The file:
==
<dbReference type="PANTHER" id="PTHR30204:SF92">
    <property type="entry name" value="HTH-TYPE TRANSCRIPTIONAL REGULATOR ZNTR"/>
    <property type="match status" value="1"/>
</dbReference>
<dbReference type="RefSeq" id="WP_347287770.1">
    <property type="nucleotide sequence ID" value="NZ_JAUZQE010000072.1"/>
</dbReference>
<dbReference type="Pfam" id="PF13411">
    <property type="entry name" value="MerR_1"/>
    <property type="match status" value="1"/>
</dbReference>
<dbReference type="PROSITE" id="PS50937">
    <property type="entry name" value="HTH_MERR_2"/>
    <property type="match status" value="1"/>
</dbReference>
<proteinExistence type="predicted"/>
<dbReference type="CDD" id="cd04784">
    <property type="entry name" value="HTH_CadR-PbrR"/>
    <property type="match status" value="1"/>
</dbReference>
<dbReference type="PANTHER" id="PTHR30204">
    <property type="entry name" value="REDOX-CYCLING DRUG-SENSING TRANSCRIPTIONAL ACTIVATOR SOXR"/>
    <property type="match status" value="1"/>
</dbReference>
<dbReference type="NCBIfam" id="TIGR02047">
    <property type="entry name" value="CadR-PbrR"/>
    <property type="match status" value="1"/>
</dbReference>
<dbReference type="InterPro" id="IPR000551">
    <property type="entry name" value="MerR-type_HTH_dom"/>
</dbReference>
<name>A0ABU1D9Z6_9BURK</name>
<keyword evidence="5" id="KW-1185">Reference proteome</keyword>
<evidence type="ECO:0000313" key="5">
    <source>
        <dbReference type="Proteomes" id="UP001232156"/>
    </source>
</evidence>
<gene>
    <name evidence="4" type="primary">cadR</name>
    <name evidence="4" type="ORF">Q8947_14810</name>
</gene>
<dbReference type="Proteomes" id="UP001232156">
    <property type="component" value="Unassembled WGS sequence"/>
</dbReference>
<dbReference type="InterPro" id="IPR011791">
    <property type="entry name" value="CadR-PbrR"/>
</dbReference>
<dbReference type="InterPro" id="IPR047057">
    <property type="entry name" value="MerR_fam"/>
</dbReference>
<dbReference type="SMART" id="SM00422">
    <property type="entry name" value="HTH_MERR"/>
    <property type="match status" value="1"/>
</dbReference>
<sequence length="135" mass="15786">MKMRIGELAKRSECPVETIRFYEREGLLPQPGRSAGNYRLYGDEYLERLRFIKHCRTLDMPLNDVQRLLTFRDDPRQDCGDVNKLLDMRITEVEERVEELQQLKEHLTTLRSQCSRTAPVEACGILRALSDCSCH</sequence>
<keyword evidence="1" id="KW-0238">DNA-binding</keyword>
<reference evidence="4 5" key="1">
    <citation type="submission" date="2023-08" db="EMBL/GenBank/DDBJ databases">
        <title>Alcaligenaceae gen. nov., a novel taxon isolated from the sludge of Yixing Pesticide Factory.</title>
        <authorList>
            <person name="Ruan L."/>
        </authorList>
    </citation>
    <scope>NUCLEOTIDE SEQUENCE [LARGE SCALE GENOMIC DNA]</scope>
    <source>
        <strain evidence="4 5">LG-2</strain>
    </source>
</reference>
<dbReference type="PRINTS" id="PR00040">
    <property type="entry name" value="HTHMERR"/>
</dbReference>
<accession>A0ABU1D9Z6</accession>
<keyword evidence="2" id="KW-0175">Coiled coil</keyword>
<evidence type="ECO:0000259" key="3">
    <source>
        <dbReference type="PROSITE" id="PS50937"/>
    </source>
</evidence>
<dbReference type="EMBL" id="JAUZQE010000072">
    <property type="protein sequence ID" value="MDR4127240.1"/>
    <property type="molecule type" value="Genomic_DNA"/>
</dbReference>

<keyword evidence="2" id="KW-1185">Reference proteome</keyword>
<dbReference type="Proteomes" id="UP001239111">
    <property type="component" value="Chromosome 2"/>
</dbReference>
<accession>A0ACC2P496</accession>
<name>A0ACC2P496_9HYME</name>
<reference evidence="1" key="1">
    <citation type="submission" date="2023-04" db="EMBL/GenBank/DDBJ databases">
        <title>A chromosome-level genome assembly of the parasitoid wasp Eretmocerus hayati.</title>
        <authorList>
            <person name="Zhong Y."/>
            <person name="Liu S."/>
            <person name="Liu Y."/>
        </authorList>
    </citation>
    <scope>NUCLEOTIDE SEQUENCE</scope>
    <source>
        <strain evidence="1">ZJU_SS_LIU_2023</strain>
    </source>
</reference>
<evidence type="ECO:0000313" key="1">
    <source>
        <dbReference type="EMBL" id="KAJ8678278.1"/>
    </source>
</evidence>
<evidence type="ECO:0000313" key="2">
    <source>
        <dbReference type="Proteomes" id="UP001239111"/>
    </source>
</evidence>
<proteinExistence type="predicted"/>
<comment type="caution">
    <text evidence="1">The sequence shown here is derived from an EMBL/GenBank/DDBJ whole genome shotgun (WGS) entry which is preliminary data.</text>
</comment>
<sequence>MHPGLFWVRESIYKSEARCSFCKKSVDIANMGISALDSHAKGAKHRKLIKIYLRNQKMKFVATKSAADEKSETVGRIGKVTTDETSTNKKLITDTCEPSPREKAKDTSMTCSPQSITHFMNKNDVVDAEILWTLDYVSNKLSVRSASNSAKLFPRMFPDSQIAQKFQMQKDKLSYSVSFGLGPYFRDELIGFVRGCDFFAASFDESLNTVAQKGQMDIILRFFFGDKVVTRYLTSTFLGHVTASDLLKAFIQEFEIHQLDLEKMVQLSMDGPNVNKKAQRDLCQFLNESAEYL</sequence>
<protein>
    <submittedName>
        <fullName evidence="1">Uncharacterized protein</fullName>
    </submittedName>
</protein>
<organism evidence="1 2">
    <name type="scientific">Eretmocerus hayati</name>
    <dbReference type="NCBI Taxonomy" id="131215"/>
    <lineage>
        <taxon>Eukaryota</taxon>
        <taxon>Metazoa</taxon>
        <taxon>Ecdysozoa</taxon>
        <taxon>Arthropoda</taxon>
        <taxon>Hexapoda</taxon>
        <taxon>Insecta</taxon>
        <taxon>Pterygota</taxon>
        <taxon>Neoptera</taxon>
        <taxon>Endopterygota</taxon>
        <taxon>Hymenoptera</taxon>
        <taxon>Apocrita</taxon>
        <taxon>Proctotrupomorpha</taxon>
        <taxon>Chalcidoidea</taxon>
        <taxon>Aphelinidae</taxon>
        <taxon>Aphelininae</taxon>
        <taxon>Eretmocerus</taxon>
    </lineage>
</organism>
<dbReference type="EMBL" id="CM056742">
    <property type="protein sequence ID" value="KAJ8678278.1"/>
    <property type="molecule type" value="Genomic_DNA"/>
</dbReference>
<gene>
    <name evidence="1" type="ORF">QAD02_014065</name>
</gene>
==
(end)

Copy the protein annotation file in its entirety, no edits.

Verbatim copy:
<dbReference type="PANTHER" id="PTHR30204:SF92">
    <property type="entry name" value="HTH-TYPE TRANSCRIPTIONAL REGULATOR ZNTR"/>
    <property type="match status" value="1"/>
</dbReference>
<dbReference type="RefSeq" id="WP_347287770.1">
    <property type="nucleotide sequence ID" value="NZ_JAUZQE010000072.1"/>
</dbReference>
<dbReference type="Pfam" id="PF13411">
    <property type="entry name" value="MerR_1"/>
    <property type="match status" value="1"/>
</dbReference>
<dbReference type="PROSITE" id="PS50937">
    <property type="entry name" value="HTH_MERR_2"/>
    <property type="match status" value="1"/>
</dbReference>
<proteinExistence type="predicted"/>
<dbReference type="CDD" id="cd04784">
    <property type="entry name" value="HTH_CadR-PbrR"/>
    <property type="match status" value="1"/>
</dbReference>
<dbReference type="PANTHER" id="PTHR30204">
    <property type="entry name" value="REDOX-CYCLING DRUG-SENSING TRANSCRIPTIONAL ACTIVATOR SOXR"/>
    <property type="match status" value="1"/>
</dbReference>
<dbReference type="NCBIfam" id="TIGR02047">
    <property type="entry name" value="CadR-PbrR"/>
    <property type="match status" value="1"/>
</dbReference>
<dbReference type="InterPro" id="IPR000551">
    <property type="entry name" value="MerR-type_HTH_dom"/>
</dbReference>
<name>A0ABU1D9Z6_9BURK</name>
<keyword evidence="5" id="KW-1185">Reference proteome</keyword>
<evidence type="ECO:0000313" key="5">
    <source>
        <dbReference type="Proteomes" id="UP001232156"/>
    </source>
</evidence>
<gene>
    <name evidence="4" type="primary">cadR</name>
    <name evidence="4" type="ORF">Q8947_14810</name>
</gene>
<dbReference type="Proteomes" id="UP001232156">
    <property type="component" value="Unassembled WGS sequence"/>
</dbReference>
<dbReference type="InterPro" id="IPR011791">
    <property type="entry name" value="CadR-PbrR"/>
</dbReference>
<dbReference type="InterPro" id="IPR047057">
    <property type="entry name" value="MerR_fam"/>
</dbReference>
<dbReference type="SMART" id="SM00422">
    <property type="entry name" value="HTH_MERR"/>
    <property type="match status" value="1"/>
</dbReference>
<sequence length="135" mass="15786">MKMRIGELAKRSECPVETIRFYEREGLLPQPGRSAGNYRLYGDEYLERLRFIKHCRTLDMPLNDVQRLLTFRDDPRQDCGDVNKLLDMRITEVEERVEELQQLKEHLTTLRSQCSRTAPVEACGILRALSDCSCH</sequence>
<keyword evidence="1" id="KW-0238">DNA-binding</keyword>
<reference evidence="4 5" key="1">
    <citation type="submission" date="2023-08" db="EMBL/GenBank/DDBJ databases">
        <title>Alcaligenaceae gen. nov., a novel taxon isolated from the sludge of Yixing Pesticide Factory.</title>
        <authorList>
            <person name="Ruan L."/>
        </authorList>
    </citation>
    <scope>NUCLEOTIDE SEQUENCE [LARGE SCALE GENOMIC DNA]</scope>
    <source>
        <strain evidence="4 5">LG-2</strain>
    </source>
</reference>
<dbReference type="PRINTS" id="PR00040">
    <property type="entry name" value="HTHMERR"/>
</dbReference>
<accession>A0ABU1D9Z6</accession>
<keyword evidence="2" id="KW-0175">Coiled coil</keyword>
<evidence type="ECO:0000259" key="3">
    <source>
        <dbReference type="PROSITE" id="PS50937"/>
    </source>
</evidence>
<dbReference type="EMBL" id="JAUZQE010000072">
    <property type="protein sequence ID" value="MDR4127240.1"/>
    <property type="molecule type" value="Genomic_DNA"/>
</dbReference>

<keyword evidence="2" id="KW-1185">Reference proteome</keyword>
<dbReference type="Proteomes" id="UP001239111">
    <property type="component" value="Chromosome 2"/>
</dbReference>
<accession>A0ACC2P496</accession>
<name>A0ACC2P496_9HYME</name>
<reference evidence="1" key="1">
    <citation type="submission" date="2023-04" db="EMBL/GenBank/DDBJ databases">
        <title>A chromosome-level genome assembly of the parasitoid wasp Eretmocerus hayati.</title>
        <authorList>
            <person name="Zhong Y."/>
            <person name="Liu S."/>
            <person name="Liu Y."/>
        </authorList>
    </citation>
    <scope>NUCLEOTIDE SEQUENCE</scope>
    <source>
        <strain evidence="1">ZJU_SS_LIU_2023</strain>
    </source>
</reference>
<evidence type="ECO:0000313" key="1">
    <source>
        <dbReference type="EMBL" id="KAJ8678278.1"/>
    </source>
</evidence>
<evidence type="ECO:0000313" key="2">
    <source>
        <dbReference type="Proteomes" id="UP001239111"/>
    </source>
</evidence>
<proteinExistence type="predicted"/>
<comment type="caution">
    <text evidence="1">The sequence shown here is derived from an EMBL/GenBank/DDBJ whole genome shotgun (WGS) entry which is preliminary data.</text>
</comment>
<sequence>MHPGLFWVRESIYKSEARCSFCKKSVDIANMGISALDSHAKGAKHRKLIKIYLRNQKMKFVATKSAADEKSETVGRIGKVTTDETSTNKKLITDTCEPSPREKAKDTSMTCSPQSITHFMNKNDVVDAEILWTLDYVSNKLSVRSASNSAKLFPRMFPDSQIAQKFQMQKDKLSYSVSFGLGPYFRDELIGFVRGCDFFAASFDESLNTVAQKGQMDIILRFFFGDKVVTRYLTSTFLGHVTASDLLKAFIQEFEIHQLDLEKMVQLSMDGPNVNKKAQRDLCQFLNESAEYL</sequence>
<protein>
    <submittedName>
        <fullName evidence="1">Uncharacterized protein</fullName>
    </submittedName>
</protein>
<organism evidence="1 2">
    <name type="scientific">Eretmocerus hayati</name>
    <dbReference type="NCBI Taxonomy" id="131215"/>
    <lineage>
        <taxon>Eukaryota</taxon>
        <taxon>Metazoa</taxon>
        <taxon>Ecdysozoa</taxon>
        <taxon>Arthropoda</taxon>
        <taxon>Hexapoda</taxon>
        <taxon>Insecta</taxon>
        <taxon>Pterygota</taxon>
        <taxon>Neoptera</taxon>
        <taxon>Endopterygota</taxon>
        <taxon>Hymenoptera</taxon>
        <taxon>Apocrita</taxon>
        <taxon>Proctotrupomorpha</taxon>
        <taxon>Chalcidoidea</taxon>
        <taxon>Aphelinidae</taxon>
        <taxon>Aphelininae</taxon>
        <taxon>Eretmocerus</taxon>
    </lineage>
</organism>
<dbReference type="EMBL" id="CM056742">
    <property type="protein sequence ID" value="KAJ8678278.1"/>
    <property type="molecule type" value="Genomic_DNA"/>
</dbReference>
<gene>
    <name evidence="1" type="ORF">QAD02_014065</name>
</gene>